Right to Sue for Late Payment of Wages in California
Employees in California must be paid for their work, and their employers are mandated to pay their employees on time. Unfortunately, some employers fail to pay their workers on time or at all, which can cause financial problems for the workers. Workers who are not paid on time or who are not paid for their work have a right to recover any back pay that they are owed. They can also recover penalties that are assessed against their employers under either the Private Attorneys General Act or under Cal. Lab. Code 210. Because of an amendment to Cal. Lab. Code 210 that was effective on Jan. 1, 2020, workers who are paid late or who are not paid might recover more damages by pursuing penalties under that statute instead of under a PAGA claim.Payment of Wages in California
In California, employers are required to pay their workers the compensation amounts that the employers have promised to pay. This includes an employee's hourly wage for all hours worked or his or her regular salary, bonuses, commissions, and all other types of compensation that have been promised. Employers are also mandated to pay their employees on time. The timing of wage payments will depend on whether the employer pays the employees on a weekly, biweekly, semi-monthly, or monthly basis.
In general, employers must have regular and consistent pay dates. Workers who are paid weekly, bi-weekly, or semi-monthly must be paid for all of the hours they worked before the close of the pay period within seven days of when the pay period ends. Overtime pay that is owed from the pay period must also be paid on the next regular pay date. Executives and exempt professionals who are paid a salary may be paid on a monthly basis, but they must be paid on or by the 26th of the month. Workers who work for temporary services must be paid each week at the end of the week.
When an employee is terminated from his or her job, he or she must be paid all of his or her wages and accrued vacation pay immediately. The payment must be paid to the worker at the place where he or she is fired. Employees who quit their jobs must be paid within 72 hours of when they leave their jobs, including their wages, accrued vacation pay, and other types of accumulated compensation.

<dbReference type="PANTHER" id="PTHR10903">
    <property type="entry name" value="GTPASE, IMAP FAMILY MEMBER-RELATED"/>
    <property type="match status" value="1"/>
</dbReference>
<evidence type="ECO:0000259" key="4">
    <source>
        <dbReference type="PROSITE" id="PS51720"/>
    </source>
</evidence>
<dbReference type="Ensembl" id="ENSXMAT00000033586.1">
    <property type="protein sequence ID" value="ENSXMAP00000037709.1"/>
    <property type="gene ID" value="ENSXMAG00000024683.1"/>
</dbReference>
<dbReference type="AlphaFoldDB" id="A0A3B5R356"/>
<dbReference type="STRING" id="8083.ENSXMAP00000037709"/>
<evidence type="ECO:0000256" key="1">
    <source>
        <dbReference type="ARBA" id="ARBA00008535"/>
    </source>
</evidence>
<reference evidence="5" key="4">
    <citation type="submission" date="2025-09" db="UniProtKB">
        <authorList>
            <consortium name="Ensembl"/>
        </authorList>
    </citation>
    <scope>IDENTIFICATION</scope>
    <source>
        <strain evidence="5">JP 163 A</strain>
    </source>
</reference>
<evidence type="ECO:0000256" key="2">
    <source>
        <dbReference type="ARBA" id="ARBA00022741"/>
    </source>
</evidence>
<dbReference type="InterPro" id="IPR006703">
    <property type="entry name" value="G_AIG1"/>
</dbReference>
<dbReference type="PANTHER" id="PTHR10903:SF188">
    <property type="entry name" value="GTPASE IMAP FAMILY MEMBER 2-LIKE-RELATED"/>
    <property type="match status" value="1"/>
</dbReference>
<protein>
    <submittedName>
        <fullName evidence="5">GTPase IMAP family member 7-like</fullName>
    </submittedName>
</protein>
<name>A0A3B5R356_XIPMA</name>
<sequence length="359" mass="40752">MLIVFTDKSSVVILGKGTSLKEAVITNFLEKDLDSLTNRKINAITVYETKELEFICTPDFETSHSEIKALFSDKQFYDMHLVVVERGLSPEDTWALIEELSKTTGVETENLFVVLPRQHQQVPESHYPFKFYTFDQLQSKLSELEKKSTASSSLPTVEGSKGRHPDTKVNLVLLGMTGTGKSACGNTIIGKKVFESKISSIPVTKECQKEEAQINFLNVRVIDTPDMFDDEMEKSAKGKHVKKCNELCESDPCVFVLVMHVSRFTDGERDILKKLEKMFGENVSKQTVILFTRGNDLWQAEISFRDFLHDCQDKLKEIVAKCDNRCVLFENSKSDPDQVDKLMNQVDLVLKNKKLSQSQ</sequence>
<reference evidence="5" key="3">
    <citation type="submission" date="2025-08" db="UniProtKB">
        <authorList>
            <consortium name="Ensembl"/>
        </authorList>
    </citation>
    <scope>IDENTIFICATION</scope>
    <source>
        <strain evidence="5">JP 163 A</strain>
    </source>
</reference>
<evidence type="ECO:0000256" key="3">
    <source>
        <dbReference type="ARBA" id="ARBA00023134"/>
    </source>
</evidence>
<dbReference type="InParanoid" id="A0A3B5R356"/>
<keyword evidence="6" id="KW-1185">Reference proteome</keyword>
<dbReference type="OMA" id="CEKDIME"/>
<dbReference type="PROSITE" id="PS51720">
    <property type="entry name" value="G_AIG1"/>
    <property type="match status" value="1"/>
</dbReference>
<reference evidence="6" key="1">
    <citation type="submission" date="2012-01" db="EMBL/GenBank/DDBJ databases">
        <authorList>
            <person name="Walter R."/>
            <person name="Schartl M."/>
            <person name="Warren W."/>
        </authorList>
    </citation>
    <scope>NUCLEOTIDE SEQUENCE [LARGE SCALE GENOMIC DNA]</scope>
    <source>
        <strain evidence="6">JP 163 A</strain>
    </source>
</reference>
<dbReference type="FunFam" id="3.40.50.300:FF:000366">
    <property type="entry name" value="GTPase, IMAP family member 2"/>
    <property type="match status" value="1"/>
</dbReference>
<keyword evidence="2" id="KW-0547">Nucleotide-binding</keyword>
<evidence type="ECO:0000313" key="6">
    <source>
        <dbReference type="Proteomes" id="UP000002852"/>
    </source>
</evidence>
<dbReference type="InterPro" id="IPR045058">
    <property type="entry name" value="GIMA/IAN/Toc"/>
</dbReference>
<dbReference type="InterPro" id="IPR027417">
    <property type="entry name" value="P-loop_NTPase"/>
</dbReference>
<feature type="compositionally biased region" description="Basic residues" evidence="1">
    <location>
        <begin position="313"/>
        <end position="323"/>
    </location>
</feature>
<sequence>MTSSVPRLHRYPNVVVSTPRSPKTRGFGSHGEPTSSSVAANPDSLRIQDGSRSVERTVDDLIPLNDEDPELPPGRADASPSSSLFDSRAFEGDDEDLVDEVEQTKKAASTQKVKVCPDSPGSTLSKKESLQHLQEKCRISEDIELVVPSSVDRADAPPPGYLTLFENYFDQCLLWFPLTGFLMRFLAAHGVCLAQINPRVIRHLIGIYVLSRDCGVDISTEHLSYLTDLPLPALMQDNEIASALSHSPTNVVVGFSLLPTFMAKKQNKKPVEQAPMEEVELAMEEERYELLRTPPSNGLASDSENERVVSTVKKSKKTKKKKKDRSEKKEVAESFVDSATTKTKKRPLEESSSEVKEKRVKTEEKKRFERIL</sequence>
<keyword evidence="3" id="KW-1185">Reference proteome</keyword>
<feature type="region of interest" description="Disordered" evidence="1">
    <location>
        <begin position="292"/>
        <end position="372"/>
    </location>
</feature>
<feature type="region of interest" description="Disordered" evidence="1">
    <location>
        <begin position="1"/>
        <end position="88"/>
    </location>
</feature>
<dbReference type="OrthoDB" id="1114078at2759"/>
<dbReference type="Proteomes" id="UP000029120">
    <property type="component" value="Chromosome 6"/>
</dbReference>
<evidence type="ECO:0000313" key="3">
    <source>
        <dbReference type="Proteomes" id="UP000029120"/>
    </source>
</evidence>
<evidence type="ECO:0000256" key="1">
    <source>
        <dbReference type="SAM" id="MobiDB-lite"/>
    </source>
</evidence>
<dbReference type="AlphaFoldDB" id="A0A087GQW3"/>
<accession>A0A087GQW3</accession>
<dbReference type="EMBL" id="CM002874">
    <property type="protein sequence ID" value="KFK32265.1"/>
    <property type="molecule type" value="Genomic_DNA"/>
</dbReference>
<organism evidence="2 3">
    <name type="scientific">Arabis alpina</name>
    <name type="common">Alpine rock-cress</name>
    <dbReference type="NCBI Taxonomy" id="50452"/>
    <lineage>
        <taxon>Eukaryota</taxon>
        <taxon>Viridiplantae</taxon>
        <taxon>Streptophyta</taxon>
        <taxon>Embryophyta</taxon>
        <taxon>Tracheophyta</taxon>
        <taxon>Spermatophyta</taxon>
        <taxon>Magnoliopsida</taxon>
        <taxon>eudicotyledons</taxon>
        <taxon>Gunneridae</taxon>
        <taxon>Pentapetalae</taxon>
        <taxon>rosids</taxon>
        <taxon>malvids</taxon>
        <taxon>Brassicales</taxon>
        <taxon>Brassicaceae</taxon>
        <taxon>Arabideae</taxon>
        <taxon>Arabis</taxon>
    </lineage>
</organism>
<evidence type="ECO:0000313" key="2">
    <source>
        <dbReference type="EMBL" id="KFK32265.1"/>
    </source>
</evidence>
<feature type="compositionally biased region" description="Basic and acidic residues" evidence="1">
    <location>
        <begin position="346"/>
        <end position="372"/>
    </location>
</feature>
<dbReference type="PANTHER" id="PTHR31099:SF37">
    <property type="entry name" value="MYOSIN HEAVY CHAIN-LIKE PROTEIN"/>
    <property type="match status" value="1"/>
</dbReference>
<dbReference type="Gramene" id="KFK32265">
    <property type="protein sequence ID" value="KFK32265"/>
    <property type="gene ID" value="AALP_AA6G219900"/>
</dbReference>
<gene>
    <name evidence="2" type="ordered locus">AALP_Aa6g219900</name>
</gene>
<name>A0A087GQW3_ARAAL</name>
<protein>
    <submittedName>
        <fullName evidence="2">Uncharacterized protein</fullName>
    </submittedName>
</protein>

If there is a dispute over the amount of pay that is owed, the employer must still pay the employee all of the amounts of the payment that it agrees it owes. It cannot wait to pay an employee the amounts that are not in dispute until the dispute is resolved.
When an employer pays an employee late, the employee can file a claim against the employer under either Cal. Lab. Code 210 or the Private Attorneys General Act. Since 210 was recently amended to allow employees to file private causes of action, it might make more sense to file a claim under this statute than under the PAGA.Section 210 Actions
California AB 673 was passed by the California Legislature and signed into law by Gov. Newsom on Oct. 10, 2019. This law amended Cal. Lab. Code 210 to allow workers to pursue private legal actions against employers to recover penalties for the late payment of wages. Previously, this statute only allowed the California Labor Commission to pursue penalties against employers for paying wages late. The statute now reads as follows:
210. "...Every person who fails to pay the wages of each employee as provided in Sections 201.3, 204, 204b, 204.1, 204.2, 204.11, 205, 205.5, and 1197.5, shall be subject to a penalty as follows:
(1) For any initial violation, one hundred dollars ($100) for each failure to pay each employee.